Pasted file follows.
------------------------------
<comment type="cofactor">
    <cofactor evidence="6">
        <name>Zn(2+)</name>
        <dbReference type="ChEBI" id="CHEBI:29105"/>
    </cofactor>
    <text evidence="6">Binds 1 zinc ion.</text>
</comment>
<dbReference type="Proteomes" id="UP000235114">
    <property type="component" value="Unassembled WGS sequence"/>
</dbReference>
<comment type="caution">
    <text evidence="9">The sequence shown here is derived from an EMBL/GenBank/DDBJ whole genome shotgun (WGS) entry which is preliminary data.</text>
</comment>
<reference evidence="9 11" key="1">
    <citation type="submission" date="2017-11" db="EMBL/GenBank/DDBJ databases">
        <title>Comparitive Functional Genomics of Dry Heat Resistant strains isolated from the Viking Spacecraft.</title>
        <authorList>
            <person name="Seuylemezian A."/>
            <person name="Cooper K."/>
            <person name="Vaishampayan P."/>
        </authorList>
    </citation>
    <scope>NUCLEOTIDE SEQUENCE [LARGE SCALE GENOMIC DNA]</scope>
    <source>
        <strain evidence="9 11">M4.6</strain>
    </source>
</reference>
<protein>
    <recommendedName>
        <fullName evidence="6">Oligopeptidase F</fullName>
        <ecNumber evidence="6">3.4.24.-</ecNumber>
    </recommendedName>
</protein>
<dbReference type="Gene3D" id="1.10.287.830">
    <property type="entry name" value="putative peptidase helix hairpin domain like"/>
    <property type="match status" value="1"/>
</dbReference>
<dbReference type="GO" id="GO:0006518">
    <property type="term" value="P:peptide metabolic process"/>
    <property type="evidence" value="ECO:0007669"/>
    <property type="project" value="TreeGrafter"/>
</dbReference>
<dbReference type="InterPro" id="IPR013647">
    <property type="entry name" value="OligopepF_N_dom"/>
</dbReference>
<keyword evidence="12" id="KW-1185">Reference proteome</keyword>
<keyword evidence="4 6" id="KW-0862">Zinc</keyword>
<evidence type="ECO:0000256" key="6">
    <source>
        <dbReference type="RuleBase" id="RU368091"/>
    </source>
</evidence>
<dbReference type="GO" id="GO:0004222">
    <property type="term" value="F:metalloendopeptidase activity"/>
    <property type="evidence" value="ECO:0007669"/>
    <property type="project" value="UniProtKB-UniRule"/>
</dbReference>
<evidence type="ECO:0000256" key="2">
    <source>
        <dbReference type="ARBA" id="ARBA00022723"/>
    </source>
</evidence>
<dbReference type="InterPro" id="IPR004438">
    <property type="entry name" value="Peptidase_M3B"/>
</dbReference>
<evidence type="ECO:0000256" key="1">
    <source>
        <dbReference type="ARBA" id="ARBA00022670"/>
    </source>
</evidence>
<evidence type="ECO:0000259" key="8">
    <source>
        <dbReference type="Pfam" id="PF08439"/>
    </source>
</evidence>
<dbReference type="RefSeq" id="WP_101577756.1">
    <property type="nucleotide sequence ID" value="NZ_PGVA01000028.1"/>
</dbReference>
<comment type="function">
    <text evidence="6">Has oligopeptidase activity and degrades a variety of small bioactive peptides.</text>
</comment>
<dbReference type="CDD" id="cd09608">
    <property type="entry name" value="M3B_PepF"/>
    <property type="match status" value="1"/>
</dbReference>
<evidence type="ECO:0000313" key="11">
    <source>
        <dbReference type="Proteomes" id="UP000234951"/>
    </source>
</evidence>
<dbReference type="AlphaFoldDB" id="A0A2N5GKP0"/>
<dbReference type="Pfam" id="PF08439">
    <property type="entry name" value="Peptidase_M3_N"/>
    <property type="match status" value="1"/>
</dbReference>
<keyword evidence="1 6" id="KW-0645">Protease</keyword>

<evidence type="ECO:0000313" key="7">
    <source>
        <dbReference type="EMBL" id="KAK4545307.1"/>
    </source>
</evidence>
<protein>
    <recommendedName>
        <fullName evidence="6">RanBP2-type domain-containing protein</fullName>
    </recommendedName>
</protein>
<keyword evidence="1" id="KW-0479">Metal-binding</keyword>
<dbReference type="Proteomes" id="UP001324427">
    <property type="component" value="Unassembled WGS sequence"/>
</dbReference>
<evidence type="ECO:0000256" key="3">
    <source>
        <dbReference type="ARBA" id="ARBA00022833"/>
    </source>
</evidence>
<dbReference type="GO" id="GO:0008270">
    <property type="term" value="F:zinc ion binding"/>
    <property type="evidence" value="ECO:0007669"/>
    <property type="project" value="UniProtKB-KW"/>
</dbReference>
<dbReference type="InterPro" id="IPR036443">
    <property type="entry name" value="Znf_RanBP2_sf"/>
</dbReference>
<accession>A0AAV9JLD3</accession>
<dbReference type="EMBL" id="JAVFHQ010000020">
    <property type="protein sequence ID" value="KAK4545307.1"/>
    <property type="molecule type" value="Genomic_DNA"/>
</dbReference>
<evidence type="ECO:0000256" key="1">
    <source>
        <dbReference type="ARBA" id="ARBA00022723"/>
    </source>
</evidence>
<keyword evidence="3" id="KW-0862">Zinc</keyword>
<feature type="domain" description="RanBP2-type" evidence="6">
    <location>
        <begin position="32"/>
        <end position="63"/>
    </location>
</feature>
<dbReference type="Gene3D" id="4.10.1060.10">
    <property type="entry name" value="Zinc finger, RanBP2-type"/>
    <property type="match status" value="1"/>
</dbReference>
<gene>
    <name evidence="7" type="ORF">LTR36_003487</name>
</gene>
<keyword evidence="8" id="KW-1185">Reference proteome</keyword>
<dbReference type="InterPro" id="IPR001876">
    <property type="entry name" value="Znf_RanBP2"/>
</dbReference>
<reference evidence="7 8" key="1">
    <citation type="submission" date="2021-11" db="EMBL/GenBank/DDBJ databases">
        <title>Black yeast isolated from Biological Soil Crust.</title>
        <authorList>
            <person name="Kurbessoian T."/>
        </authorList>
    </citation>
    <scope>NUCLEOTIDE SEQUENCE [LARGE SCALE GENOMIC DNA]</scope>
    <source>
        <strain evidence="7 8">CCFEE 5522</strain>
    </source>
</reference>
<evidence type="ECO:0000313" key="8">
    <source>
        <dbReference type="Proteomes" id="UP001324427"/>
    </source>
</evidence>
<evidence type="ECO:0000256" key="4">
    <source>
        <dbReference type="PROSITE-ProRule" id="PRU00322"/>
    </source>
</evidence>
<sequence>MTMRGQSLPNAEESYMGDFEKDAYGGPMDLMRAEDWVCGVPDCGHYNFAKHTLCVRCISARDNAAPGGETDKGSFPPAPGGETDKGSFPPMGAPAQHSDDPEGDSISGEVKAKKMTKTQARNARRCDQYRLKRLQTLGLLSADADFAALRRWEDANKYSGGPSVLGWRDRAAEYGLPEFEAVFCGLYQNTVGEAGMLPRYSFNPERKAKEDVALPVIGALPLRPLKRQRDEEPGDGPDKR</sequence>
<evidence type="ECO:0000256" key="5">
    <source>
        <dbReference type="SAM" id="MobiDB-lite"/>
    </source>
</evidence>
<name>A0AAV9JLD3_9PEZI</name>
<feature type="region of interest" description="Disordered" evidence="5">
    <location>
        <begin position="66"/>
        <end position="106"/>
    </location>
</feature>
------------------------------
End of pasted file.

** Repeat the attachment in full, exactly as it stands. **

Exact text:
<comment type="cofactor">
    <cofactor evidence="6">
        <name>Zn(2+)</name>
        <dbReference type="ChEBI" id="CHEBI:29105"/>
    </cofactor>
    <text evidence="6">Binds 1 zinc ion.</text>
</comment>
<dbReference type="Proteomes" id="UP000235114">
    <property type="component" value="Unassembled WGS sequence"/>
</dbReference>
<comment type="caution">
    <text evidence="9">The sequence shown here is derived from an EMBL/GenBank/DDBJ whole genome shotgun (WGS) entry which is preliminary data.</text>
</comment>
<reference evidence="9 11" key="1">
    <citation type="submission" date="2017-11" db="EMBL/GenBank/DDBJ databases">
        <title>Comparitive Functional Genomics of Dry Heat Resistant strains isolated from the Viking Spacecraft.</title>
        <authorList>
            <person name="Seuylemezian A."/>
            <person name="Cooper K."/>
            <person name="Vaishampayan P."/>
        </authorList>
    </citation>
    <scope>NUCLEOTIDE SEQUENCE [LARGE SCALE GENOMIC DNA]</scope>
    <source>
        <strain evidence="9 11">M4.6</strain>
    </source>
</reference>
<protein>
    <recommendedName>
        <fullName evidence="6">Oligopeptidase F</fullName>
        <ecNumber evidence="6">3.4.24.-</ecNumber>
    </recommendedName>
</protein>
<dbReference type="Gene3D" id="1.10.287.830">
    <property type="entry name" value="putative peptidase helix hairpin domain like"/>
    <property type="match status" value="1"/>
</dbReference>
<dbReference type="GO" id="GO:0006518">
    <property type="term" value="P:peptide metabolic process"/>
    <property type="evidence" value="ECO:0007669"/>
    <property type="project" value="TreeGrafter"/>
</dbReference>
<dbReference type="InterPro" id="IPR013647">
    <property type="entry name" value="OligopepF_N_dom"/>
</dbReference>
<keyword evidence="12" id="KW-1185">Reference proteome</keyword>
<keyword evidence="4 6" id="KW-0862">Zinc</keyword>
<evidence type="ECO:0000256" key="6">
    <source>
        <dbReference type="RuleBase" id="RU368091"/>
    </source>
</evidence>
<dbReference type="GO" id="GO:0004222">
    <property type="term" value="F:metalloendopeptidase activity"/>
    <property type="evidence" value="ECO:0007669"/>
    <property type="project" value="UniProtKB-UniRule"/>
</dbReference>
<evidence type="ECO:0000256" key="2">
    <source>
        <dbReference type="ARBA" id="ARBA00022723"/>
    </source>
</evidence>
<dbReference type="InterPro" id="IPR004438">
    <property type="entry name" value="Peptidase_M3B"/>
</dbReference>
<evidence type="ECO:0000256" key="1">
    <source>
        <dbReference type="ARBA" id="ARBA00022670"/>
    </source>
</evidence>
<evidence type="ECO:0000259" key="8">
    <source>
        <dbReference type="Pfam" id="PF08439"/>
    </source>
</evidence>
<dbReference type="RefSeq" id="WP_101577756.1">
    <property type="nucleotide sequence ID" value="NZ_PGVA01000028.1"/>
</dbReference>
<comment type="function">
    <text evidence="6">Has oligopeptidase activity and degrades a variety of small bioactive peptides.</text>
</comment>
<dbReference type="CDD" id="cd09608">
    <property type="entry name" value="M3B_PepF"/>
    <property type="match status" value="1"/>
</dbReference>
<evidence type="ECO:0000313" key="11">
    <source>
        <dbReference type="Proteomes" id="UP000234951"/>
    </source>
</evidence>
<dbReference type="AlphaFoldDB" id="A0A2N5GKP0"/>
<dbReference type="Pfam" id="PF08439">
    <property type="entry name" value="Peptidase_M3_N"/>
    <property type="match status" value="1"/>
</dbReference>
<keyword evidence="1 6" id="KW-0645">Protease</keyword>

<evidence type="ECO:0000313" key="7">
    <source>
        <dbReference type="EMBL" id="KAK4545307.1"/>
    </source>
</evidence>
<protein>
    <recommendedName>
        <fullName evidence="6">RanBP2-type domain-containing protein</fullName>
    </recommendedName>
</protein>
<keyword evidence="1" id="KW-0479">Metal-binding</keyword>
<dbReference type="Proteomes" id="UP001324427">
    <property type="component" value="Unassembled WGS sequence"/>
</dbReference>
<evidence type="ECO:0000256" key="3">
    <source>
        <dbReference type="ARBA" id="ARBA00022833"/>
    </source>
</evidence>
<dbReference type="GO" id="GO:0008270">
    <property type="term" value="F:zinc ion binding"/>
    <property type="evidence" value="ECO:0007669"/>
    <property type="project" value="UniProtKB-KW"/>
</dbReference>
<dbReference type="InterPro" id="IPR036443">
    <property type="entry name" value="Znf_RanBP2_sf"/>
</dbReference>
<accession>A0AAV9JLD3</accession>
<dbReference type="EMBL" id="JAVFHQ010000020">
    <property type="protein sequence ID" value="KAK4545307.1"/>
    <property type="molecule type" value="Genomic_DNA"/>
</dbReference>
<evidence type="ECO:0000256" key="1">
    <source>
        <dbReference type="ARBA" id="ARBA00022723"/>
    </source>
</evidence>
<keyword evidence="3" id="KW-0862">Zinc</keyword>
<feature type="domain" description="RanBP2-type" evidence="6">
    <location>
        <begin position="32"/>
        <end position="63"/>
    </location>
</feature>
<dbReference type="Gene3D" id="4.10.1060.10">
    <property type="entry name" value="Zinc finger, RanBP2-type"/>
    <property type="match status" value="1"/>
</dbReference>
<gene>
    <name evidence="7" type="ORF">LTR36_003487</name>
</gene>
<keyword evidence="8" id="KW-1185">Reference proteome</keyword>
<dbReference type="InterPro" id="IPR001876">
    <property type="entry name" value="Znf_RanBP2"/>
</dbReference>
<reference evidence="7 8" key="1">
    <citation type="submission" date="2021-11" db="EMBL/GenBank/DDBJ databases">
        <title>Black yeast isolated from Biological Soil Crust.</title>
        <authorList>
            <person name="Kurbessoian T."/>
        </authorList>
    </citation>
    <scope>NUCLEOTIDE SEQUENCE [LARGE SCALE GENOMIC DNA]</scope>
    <source>
        <strain evidence="7 8">CCFEE 5522</strain>
    </source>
</reference>
<evidence type="ECO:0000313" key="8">
    <source>
        <dbReference type="Proteomes" id="UP001324427"/>
    </source>
</evidence>
<evidence type="ECO:0000256" key="4">
    <source>
        <dbReference type="PROSITE-ProRule" id="PRU00322"/>
    </source>
</evidence>
<sequence>MTMRGQSLPNAEESYMGDFEKDAYGGPMDLMRAEDWVCGVPDCGHYNFAKHTLCVRCISARDNAAPGGETDKGSFPPAPGGETDKGSFPPMGAPAQHSDDPEGDSISGEVKAKKMTKTQARNARRCDQYRLKRLQTLGLLSADADFAALRRWEDANKYSGGPSVLGWRDRAAEYGLPEFEAVFCGLYQNTVGEAGMLPRYSFNPERKAKEDVALPVIGALPLRPLKRQRDEEPGDGPDKR</sequence>
<evidence type="ECO:0000256" key="5">
    <source>
        <dbReference type="SAM" id="MobiDB-lite"/>
    </source>
</evidence>
<name>A0AAV9JLD3_9PEZI</name>
<feature type="region of interest" description="Disordered" evidence="5">
    <location>
        <begin position="66"/>
        <end position="106"/>
    </location>
</feature>